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Is bigger always better? When you look at how the economies smaller countries have surprisingly outperformed their peers in terms of economic output, productivity and investment favorability, you’ll realize that it’s the complete opposite.

Gone are the days when powerful nations with huge territories top the economic ranks because of their great advantage in numbers through tangible infrastructure. Nowadays, the intangible in the form of skilled workers, industry knowledge, and advanced technologies make it possible for smaller countries to come forward and compete in the global arena.

There is a long list of physically small countries that produce a high GDP, and according to experts, they share two traits in common: the presence of high-net-worth individuals and rich investors, as well as their ability to provide a safe environment for offshore portfolio management, private banking, and other financial services.

Another factor that enables small countries to compete in terms of economy and productivity is their independence from the global stock market. Unlike bigger countries that rely on the performance and patterns of the stock market, smaller ones are shielded from risks as a result of sudden global changes and market shocks.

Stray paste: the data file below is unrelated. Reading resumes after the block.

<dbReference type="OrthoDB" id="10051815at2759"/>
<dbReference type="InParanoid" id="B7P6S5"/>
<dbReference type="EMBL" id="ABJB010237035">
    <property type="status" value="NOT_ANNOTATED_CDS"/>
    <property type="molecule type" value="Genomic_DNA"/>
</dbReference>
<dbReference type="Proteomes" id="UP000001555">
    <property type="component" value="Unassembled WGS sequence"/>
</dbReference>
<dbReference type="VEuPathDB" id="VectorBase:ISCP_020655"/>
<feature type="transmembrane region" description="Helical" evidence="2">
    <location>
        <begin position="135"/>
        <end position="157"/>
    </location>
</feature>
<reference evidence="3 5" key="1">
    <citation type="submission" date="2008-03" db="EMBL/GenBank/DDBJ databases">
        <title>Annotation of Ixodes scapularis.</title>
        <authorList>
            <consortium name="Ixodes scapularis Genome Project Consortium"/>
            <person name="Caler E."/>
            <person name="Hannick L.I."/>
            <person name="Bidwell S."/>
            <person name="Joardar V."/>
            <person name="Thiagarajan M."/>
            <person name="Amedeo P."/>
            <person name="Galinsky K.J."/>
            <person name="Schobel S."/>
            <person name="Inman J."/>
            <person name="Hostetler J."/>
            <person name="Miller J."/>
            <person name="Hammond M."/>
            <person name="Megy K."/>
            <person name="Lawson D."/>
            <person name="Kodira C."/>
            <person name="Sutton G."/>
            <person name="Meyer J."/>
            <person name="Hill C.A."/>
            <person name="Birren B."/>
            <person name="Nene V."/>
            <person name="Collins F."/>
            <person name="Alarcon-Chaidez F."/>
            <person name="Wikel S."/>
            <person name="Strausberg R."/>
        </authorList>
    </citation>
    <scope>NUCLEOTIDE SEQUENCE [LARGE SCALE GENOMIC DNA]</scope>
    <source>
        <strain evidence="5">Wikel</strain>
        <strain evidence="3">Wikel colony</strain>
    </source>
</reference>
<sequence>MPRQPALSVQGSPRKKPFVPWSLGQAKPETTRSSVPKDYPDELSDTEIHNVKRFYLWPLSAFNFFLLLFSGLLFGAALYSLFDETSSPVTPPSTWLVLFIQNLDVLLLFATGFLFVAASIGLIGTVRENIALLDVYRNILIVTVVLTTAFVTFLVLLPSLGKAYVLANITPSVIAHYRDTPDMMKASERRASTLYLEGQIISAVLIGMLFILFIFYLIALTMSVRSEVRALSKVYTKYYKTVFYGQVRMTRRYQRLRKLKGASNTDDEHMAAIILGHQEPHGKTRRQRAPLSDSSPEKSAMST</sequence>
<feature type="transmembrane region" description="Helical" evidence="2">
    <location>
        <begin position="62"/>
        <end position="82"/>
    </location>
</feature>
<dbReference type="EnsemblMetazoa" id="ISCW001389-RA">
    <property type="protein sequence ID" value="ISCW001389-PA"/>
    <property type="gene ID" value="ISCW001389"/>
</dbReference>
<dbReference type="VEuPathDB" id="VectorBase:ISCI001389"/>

A study displays the potential of smaller countries with a much-developed economy. According to an analysis conducted on financial assets returns involving large (France, Germany, Italy, Japan) and small countries (Norway, Sweden, Ireland), results show bigger returns for the latter for both short and long-term periods.

Perhaps the most revealing reason is rooted in the larger countries’ stagnation and the inability of advanced economies to improve their productivity and competitiveness. Smaller countries, on the other hand, are more motivated to compete, innovate and adapt to the ever-changing demands of the global market because of their more flexible resources.

Countries like the Bahamas, Singapore, and Bermuda (where leading financial services company LOM Financial is headquartered) are popular jurisdictions for offshore investments. They are among the world’s smallest jurisdictions, but also among the most affluent.

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